SWISS FEDERAL Railways is facing the prospect of reducing service levels following government pressure to cut costs.

When similar pressure was brought to bear last year, SBB was able to negotiate with the Ministry of Transport a package of savings amounting to around SFr300m. This included postponement of resignalling work and construction projects as well as delays to station improvements and other plans. This time Chief Executive Benedikt Weibel has gone on the offensive, warning that customers may be directly affected. He said in July that SBB is ’looking very seriously’ at withdrawing early morning and late evening long-distance passenger services as well as regional trains with poor cost recovery ratios; bus replacements could be considered for lightly-used trains.

Weibel identified standard-gauge railways in Switzerland not run by SBB as offering potential for cost-cutting, suggesting that SBB could take them over to achieve economies of scale and hence ’considerable savings’ in the medium term.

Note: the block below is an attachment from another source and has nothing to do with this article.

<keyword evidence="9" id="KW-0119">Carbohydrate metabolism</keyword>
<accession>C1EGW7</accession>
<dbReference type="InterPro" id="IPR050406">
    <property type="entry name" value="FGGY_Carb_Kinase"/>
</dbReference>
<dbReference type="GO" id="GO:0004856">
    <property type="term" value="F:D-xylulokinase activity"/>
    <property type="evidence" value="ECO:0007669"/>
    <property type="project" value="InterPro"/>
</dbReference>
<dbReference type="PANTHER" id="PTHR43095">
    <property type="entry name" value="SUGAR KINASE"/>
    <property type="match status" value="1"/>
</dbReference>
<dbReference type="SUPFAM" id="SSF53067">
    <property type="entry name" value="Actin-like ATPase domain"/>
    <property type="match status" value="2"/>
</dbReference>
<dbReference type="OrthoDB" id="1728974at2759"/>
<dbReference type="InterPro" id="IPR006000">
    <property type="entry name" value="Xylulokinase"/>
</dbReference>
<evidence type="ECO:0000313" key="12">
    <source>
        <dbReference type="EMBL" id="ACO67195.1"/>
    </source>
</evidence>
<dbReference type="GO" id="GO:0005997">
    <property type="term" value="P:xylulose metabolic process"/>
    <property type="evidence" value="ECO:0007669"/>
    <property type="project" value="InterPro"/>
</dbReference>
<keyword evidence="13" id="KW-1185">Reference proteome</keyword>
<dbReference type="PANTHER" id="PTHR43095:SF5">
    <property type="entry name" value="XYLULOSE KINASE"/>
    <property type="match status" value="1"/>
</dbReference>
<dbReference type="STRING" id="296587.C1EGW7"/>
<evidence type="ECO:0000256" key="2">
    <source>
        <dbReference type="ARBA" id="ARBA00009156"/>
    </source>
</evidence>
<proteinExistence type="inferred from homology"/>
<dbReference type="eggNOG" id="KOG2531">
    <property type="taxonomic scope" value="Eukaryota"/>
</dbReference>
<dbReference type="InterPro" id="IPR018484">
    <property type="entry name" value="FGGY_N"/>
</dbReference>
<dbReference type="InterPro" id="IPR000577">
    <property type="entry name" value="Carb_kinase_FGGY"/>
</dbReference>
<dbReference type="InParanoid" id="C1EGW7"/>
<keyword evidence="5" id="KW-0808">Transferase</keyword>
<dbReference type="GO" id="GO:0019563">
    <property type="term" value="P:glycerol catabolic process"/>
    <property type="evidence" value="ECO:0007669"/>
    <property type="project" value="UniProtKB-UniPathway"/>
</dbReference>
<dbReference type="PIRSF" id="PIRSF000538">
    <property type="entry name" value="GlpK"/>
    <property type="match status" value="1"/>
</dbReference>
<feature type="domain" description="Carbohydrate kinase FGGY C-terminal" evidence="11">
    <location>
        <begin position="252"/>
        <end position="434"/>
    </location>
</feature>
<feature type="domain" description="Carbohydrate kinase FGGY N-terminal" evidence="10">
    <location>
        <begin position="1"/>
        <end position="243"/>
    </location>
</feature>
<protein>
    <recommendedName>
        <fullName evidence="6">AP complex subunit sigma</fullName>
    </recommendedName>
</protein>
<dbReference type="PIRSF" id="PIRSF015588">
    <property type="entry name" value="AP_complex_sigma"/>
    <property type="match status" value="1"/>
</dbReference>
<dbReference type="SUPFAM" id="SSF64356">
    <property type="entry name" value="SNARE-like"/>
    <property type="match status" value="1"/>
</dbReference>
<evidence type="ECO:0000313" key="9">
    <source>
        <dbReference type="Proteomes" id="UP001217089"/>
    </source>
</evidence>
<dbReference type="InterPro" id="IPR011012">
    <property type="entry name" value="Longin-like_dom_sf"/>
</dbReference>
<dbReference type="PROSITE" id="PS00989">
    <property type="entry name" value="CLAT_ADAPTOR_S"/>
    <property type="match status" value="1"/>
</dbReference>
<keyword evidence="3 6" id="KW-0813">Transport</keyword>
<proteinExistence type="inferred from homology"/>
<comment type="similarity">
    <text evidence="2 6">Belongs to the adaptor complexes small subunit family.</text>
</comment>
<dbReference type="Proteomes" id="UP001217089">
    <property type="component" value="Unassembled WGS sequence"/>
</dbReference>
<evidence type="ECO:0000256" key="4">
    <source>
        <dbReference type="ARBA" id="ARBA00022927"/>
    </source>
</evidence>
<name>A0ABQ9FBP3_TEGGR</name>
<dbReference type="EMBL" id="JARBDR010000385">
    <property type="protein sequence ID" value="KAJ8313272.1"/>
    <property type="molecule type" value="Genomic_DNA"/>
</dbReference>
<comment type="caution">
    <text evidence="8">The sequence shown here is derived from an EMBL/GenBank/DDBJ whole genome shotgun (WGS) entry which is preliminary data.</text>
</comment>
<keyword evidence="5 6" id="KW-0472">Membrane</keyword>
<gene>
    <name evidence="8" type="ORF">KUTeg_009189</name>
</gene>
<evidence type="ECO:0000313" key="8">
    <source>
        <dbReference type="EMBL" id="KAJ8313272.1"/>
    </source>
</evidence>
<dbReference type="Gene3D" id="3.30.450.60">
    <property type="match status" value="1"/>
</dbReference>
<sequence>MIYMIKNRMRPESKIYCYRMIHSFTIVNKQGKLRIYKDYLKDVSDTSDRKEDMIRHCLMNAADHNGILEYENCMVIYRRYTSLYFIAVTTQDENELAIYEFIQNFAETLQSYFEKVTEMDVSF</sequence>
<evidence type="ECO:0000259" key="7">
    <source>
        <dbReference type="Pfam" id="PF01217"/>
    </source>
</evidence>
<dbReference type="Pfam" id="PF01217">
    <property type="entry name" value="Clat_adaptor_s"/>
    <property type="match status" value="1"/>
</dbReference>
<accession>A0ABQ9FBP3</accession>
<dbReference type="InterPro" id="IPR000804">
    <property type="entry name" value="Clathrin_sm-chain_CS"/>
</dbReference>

SBB said on August 17 that, following pressure from the cantons and local authorities, drastic cuts to passenger services were unlikely. It also confirmed that the massive timetable change planned for December 12 is unaffected. The timetable represents the culmination of years of preparation under the Bahn 2000 programme, including construction of the 45 km new line between Mattstetten and Rothrist. Train-km will rise by 14%, and significant journey time savings are planned on at least 13 routes, with service frequency stepped up in several corridors. Half-hourly non-stop trains will run between Genève and Lausanne, and there will be a 30min interval non-stop Bern - Zürich service completing the trip in under 1h, despite speed being limited to 160 km/h rather than the planned 200 km/h as Level 2 ETCS will not be operational. n